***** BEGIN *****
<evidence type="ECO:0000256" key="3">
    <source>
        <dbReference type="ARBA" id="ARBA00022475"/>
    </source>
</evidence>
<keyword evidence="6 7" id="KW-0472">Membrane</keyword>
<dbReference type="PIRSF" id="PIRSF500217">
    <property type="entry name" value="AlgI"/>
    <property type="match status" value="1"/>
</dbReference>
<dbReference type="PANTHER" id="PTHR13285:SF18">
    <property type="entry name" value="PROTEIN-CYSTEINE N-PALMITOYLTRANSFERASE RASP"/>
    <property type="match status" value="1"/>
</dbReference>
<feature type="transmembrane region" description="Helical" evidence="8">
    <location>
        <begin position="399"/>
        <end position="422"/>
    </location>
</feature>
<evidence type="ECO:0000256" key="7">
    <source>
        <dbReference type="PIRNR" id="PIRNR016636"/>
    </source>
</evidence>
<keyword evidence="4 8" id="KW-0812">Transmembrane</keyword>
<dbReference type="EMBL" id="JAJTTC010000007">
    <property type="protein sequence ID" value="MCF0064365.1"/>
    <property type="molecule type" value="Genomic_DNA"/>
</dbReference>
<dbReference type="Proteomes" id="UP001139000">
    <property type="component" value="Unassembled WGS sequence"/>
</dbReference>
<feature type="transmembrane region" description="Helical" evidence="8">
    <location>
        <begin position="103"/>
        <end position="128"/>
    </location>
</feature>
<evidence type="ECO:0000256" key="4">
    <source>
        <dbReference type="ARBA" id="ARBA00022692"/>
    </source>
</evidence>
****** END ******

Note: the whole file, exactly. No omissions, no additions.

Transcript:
<evidence type="ECO:0000256" key="3">
    <source>
        <dbReference type="ARBA" id="ARBA00022475"/>
    </source>
</evidence>
<keyword evidence="6 7" id="KW-0472">Membrane</keyword>
<dbReference type="PIRSF" id="PIRSF500217">
    <property type="entry name" value="AlgI"/>
    <property type="match status" value="1"/>
</dbReference>
<dbReference type="PANTHER" id="PTHR13285:SF18">
    <property type="entry name" value="PROTEIN-CYSTEINE N-PALMITOYLTRANSFERASE RASP"/>
    <property type="match status" value="1"/>
</dbReference>
<feature type="transmembrane region" description="Helical" evidence="8">
    <location>
        <begin position="399"/>
        <end position="422"/>
    </location>
</feature>
<evidence type="ECO:0000256" key="7">
    <source>
        <dbReference type="PIRNR" id="PIRNR016636"/>
    </source>
</evidence>
<keyword evidence="4 8" id="KW-0812">Transmembrane</keyword>
<dbReference type="EMBL" id="JAJTTC010000007">
    <property type="protein sequence ID" value="MCF0064365.1"/>
    <property type="molecule type" value="Genomic_DNA"/>
</dbReference>
<dbReference type="Proteomes" id="UP001139000">
    <property type="component" value="Unassembled WGS sequence"/>
</dbReference>
<feature type="transmembrane region" description="Helical" evidence="8">
    <location>
        <begin position="103"/>
        <end position="128"/>
    </location>
</feature>
<evidence type="ECO:0000256" key="4">
    <source>
        <dbReference type="ARBA" id="ARBA00022692"/>
    </source>
</evidence>